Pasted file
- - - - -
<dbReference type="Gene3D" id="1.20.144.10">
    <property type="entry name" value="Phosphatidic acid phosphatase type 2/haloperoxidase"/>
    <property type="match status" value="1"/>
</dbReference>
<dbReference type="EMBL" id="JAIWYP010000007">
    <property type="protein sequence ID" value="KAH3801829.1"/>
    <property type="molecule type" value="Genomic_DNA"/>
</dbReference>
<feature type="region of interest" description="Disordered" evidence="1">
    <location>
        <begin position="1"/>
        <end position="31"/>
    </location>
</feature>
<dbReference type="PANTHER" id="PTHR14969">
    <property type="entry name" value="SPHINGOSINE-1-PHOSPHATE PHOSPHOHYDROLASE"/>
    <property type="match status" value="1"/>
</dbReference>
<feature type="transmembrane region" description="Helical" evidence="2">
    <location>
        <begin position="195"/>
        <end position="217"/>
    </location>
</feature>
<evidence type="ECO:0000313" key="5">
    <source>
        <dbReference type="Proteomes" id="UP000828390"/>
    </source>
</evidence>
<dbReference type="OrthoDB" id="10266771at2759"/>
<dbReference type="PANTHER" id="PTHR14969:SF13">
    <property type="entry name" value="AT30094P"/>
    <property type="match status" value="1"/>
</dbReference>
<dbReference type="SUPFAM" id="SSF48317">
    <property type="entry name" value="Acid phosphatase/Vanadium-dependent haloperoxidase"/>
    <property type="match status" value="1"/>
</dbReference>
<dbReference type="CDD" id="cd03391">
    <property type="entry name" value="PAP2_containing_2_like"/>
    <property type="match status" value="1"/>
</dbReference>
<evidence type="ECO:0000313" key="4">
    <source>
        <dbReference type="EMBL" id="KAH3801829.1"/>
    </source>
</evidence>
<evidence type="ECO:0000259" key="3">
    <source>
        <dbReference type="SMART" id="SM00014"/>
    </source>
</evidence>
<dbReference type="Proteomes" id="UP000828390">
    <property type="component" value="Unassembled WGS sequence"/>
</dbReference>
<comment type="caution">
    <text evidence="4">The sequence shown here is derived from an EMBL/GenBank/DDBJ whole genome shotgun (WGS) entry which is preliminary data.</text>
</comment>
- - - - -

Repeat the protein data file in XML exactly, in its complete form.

<dbReference type="Gene3D" id="1.20.144.10">
    <property type="entry name" value="Phosphatidic acid phosphatase type 2/haloperoxidase"/>
    <property type="match status" value="1"/>
</dbReference>
<dbReference type="EMBL" id="JAIWYP010000007">
    <property type="protein sequence ID" value="KAH3801829.1"/>
    <property type="molecule type" value="Genomic_DNA"/>
</dbReference>
<feature type="region of interest" description="Disordered" evidence="1">
    <location>
        <begin position="1"/>
        <end position="31"/>
    </location>
</feature>
<dbReference type="PANTHER" id="PTHR14969">
    <property type="entry name" value="SPHINGOSINE-1-PHOSPHATE PHOSPHOHYDROLASE"/>
    <property type="match status" value="1"/>
</dbReference>
<feature type="transmembrane region" description="Helical" evidence="2">
    <location>
        <begin position="195"/>
        <end position="217"/>
    </location>
</feature>
<evidence type="ECO:0000313" key="5">
    <source>
        <dbReference type="Proteomes" id="UP000828390"/>
    </source>
</evidence>
<dbReference type="OrthoDB" id="10266771at2759"/>
<dbReference type="PANTHER" id="PTHR14969:SF13">
    <property type="entry name" value="AT30094P"/>
    <property type="match status" value="1"/>
</dbReference>
<dbReference type="SUPFAM" id="SSF48317">
    <property type="entry name" value="Acid phosphatase/Vanadium-dependent haloperoxidase"/>
    <property type="match status" value="1"/>
</dbReference>
<dbReference type="CDD" id="cd03391">
    <property type="entry name" value="PAP2_containing_2_like"/>
    <property type="match status" value="1"/>
</dbReference>
<evidence type="ECO:0000313" key="4">
    <source>
        <dbReference type="EMBL" id="KAH3801829.1"/>
    </source>
</evidence>
<evidence type="ECO:0000259" key="3">
    <source>
        <dbReference type="SMART" id="SM00014"/>
    </source>
</evidence>
<dbReference type="Proteomes" id="UP000828390">
    <property type="component" value="Unassembled WGS sequence"/>
</dbReference>
<comment type="caution">
    <text evidence="4">The sequence shown here is derived from an EMBL/GenBank/DDBJ whole genome shotgun (WGS) entry which is preliminary data.</text>
</comment>